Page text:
Often, certainly in the early stages, in order to make your cap, businesses have to buy carbon credits — offsets that represent real reductions — elsewhere. If we do not have a market, where will they buy them and sell them? They will buy them in the U.S. Do honourable senators know what that means? All of that money could be invested in Canadian farms. As I said yesterday, I do not know too many farmers who have too much money. It could be invested in Canadian businesses. It could create technologies, cash flow, jobs and investments — all of the things that would stimulate an economy. However, this will happen in the U.S.

Speaking of stimulating the economy, think about the ineffectiveness of some of the initiatives in that stimulus package. For example, if a municipality wants to take part in funding certain initiatives, they have to match them, but they will not have enough money to do so. That will not stimulate anything. However, if we have other people and businesses investing directly in carbon credits, that money goes to businesses and farms so they can stimulate the Canadian economy. Carbon credits represent real reductions — third-party verified, gold standard, international Kyoto Protocol organizations. Instead, we will be stimulating the U.S. economy.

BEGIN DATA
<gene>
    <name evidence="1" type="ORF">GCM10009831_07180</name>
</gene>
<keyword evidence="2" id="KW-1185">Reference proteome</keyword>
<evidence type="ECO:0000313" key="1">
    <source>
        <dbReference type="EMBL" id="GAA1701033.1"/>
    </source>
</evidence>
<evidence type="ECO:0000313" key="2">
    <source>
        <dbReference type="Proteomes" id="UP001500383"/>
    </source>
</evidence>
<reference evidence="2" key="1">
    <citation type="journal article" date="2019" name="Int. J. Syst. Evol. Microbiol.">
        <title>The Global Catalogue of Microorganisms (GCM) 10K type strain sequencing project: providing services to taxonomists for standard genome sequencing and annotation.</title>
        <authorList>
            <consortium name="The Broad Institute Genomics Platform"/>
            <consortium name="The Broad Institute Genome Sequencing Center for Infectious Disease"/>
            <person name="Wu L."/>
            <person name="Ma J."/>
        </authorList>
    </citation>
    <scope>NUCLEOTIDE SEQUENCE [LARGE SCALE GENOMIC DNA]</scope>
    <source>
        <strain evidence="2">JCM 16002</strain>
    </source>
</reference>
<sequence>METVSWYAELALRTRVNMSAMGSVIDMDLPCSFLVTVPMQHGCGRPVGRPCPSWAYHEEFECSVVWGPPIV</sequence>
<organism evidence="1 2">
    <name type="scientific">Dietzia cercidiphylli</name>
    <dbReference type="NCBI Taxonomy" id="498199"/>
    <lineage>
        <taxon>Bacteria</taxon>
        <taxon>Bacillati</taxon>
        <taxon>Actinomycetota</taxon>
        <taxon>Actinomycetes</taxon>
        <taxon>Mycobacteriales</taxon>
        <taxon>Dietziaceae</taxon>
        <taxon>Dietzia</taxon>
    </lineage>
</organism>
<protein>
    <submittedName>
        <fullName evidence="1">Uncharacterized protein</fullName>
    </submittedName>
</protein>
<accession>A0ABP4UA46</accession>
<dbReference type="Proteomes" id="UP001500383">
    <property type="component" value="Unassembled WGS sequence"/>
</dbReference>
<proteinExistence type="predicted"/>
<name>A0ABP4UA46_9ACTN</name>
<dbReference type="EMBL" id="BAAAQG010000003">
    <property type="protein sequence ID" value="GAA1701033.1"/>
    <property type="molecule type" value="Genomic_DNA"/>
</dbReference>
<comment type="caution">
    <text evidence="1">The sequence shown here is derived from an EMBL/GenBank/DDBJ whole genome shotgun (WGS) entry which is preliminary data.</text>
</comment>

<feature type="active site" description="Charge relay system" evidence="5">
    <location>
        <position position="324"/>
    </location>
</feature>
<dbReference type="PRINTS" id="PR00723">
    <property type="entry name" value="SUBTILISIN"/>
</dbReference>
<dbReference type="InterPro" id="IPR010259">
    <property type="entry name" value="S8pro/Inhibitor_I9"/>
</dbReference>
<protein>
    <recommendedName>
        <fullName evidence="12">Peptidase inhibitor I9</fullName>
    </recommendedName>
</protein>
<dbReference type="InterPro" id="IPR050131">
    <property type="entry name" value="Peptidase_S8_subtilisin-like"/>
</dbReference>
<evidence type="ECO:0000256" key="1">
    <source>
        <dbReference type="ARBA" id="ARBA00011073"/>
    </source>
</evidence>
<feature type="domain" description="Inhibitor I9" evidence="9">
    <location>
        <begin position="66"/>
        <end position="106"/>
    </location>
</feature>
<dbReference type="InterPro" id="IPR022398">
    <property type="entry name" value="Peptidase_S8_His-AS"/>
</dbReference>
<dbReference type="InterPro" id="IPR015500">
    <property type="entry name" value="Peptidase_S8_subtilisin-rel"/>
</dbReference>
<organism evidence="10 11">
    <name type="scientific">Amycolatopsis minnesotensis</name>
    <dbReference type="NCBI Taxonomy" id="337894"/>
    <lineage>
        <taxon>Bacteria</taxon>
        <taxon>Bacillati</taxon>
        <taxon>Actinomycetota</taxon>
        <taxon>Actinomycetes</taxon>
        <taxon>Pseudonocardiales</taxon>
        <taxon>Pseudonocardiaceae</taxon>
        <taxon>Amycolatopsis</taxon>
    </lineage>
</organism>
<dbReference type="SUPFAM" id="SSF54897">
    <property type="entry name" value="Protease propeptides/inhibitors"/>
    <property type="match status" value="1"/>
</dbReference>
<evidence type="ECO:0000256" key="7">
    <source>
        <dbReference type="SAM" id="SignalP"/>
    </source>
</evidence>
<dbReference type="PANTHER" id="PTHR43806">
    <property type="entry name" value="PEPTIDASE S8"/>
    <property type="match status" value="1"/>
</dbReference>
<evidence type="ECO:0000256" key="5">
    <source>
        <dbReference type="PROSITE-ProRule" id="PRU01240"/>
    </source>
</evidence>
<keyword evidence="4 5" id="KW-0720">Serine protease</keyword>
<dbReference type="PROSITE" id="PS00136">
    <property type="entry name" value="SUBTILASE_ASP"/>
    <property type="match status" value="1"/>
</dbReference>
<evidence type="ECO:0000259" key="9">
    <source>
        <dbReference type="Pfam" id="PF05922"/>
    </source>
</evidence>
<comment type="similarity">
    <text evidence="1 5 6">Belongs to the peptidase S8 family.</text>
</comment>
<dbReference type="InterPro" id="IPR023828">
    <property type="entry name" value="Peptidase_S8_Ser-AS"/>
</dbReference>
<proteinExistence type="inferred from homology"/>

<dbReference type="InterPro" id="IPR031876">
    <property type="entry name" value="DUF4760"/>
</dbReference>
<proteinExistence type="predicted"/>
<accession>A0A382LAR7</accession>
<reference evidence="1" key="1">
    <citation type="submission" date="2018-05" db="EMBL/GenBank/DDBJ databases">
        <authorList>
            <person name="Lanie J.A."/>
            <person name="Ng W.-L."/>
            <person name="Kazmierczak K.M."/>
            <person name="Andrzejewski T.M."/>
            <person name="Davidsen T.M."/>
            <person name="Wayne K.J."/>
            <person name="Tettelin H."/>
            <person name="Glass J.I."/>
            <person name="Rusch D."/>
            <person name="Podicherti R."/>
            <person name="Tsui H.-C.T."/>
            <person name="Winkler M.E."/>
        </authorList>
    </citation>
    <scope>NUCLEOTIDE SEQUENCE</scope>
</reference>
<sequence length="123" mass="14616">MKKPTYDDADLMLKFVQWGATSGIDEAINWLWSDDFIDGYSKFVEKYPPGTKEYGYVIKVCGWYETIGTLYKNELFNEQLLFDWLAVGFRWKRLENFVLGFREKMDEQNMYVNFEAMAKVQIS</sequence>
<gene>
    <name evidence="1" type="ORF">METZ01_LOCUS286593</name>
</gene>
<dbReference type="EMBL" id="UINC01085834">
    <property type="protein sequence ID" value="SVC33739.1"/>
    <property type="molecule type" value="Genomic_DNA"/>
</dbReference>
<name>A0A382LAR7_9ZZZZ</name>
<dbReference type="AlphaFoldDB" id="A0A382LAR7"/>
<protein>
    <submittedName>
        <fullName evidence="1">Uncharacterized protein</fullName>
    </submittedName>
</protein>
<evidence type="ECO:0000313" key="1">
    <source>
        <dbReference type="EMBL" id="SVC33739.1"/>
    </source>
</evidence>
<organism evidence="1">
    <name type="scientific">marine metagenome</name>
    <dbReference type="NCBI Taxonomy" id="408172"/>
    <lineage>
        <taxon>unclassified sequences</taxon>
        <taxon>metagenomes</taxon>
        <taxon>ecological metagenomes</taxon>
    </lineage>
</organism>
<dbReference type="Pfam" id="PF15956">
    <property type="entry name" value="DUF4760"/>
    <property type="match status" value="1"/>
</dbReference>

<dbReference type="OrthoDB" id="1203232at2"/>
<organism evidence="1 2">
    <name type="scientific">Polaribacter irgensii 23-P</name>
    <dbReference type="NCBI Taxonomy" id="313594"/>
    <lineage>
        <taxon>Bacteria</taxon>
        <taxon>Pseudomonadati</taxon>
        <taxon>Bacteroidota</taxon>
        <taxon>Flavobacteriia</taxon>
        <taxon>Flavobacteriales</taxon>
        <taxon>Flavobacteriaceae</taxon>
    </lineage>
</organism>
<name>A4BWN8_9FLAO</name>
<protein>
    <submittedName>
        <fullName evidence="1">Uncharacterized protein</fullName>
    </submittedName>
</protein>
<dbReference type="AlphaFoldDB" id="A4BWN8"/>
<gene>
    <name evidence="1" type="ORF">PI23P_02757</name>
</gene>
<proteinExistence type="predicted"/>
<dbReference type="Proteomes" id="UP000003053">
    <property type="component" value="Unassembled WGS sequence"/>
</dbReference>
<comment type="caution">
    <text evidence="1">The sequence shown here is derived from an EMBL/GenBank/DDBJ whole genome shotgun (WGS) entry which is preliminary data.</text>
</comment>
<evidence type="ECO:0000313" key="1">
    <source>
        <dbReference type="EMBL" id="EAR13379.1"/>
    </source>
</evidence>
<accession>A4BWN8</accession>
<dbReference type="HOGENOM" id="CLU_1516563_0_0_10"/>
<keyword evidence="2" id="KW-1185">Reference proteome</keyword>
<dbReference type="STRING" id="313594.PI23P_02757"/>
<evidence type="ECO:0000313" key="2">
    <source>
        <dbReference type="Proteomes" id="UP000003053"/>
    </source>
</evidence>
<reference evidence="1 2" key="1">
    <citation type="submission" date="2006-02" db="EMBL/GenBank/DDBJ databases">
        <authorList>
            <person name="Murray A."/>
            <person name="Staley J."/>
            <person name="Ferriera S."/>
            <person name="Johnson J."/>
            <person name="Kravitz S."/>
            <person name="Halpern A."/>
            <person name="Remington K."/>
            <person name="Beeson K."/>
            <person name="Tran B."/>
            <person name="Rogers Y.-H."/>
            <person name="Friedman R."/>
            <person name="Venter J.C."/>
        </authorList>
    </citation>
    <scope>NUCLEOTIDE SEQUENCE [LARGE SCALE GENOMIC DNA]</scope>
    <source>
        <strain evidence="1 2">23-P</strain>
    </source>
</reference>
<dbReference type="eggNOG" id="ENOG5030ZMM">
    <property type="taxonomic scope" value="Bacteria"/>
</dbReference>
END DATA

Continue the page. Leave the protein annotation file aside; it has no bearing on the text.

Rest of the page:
It seems to be a question of having no leadership. The argument is always made that it will hurt the economy. I do not know how that has been drawn out of the ether. It will not hurt an economy. It will absolutely be the next economic and industrial revolution. It will be green and sustainable. We can either begin to provide leadership and get ahead of the curve, or we will be lost.

In Calgary, I was speaking to CEOs of major energy companies and one of them made a profound point. He said we are getting very worried about U.S. indications that they may not want to buy oil from the oil sands could hurt Canada's ability to sell that oil. We have to be ahead of the curve on this.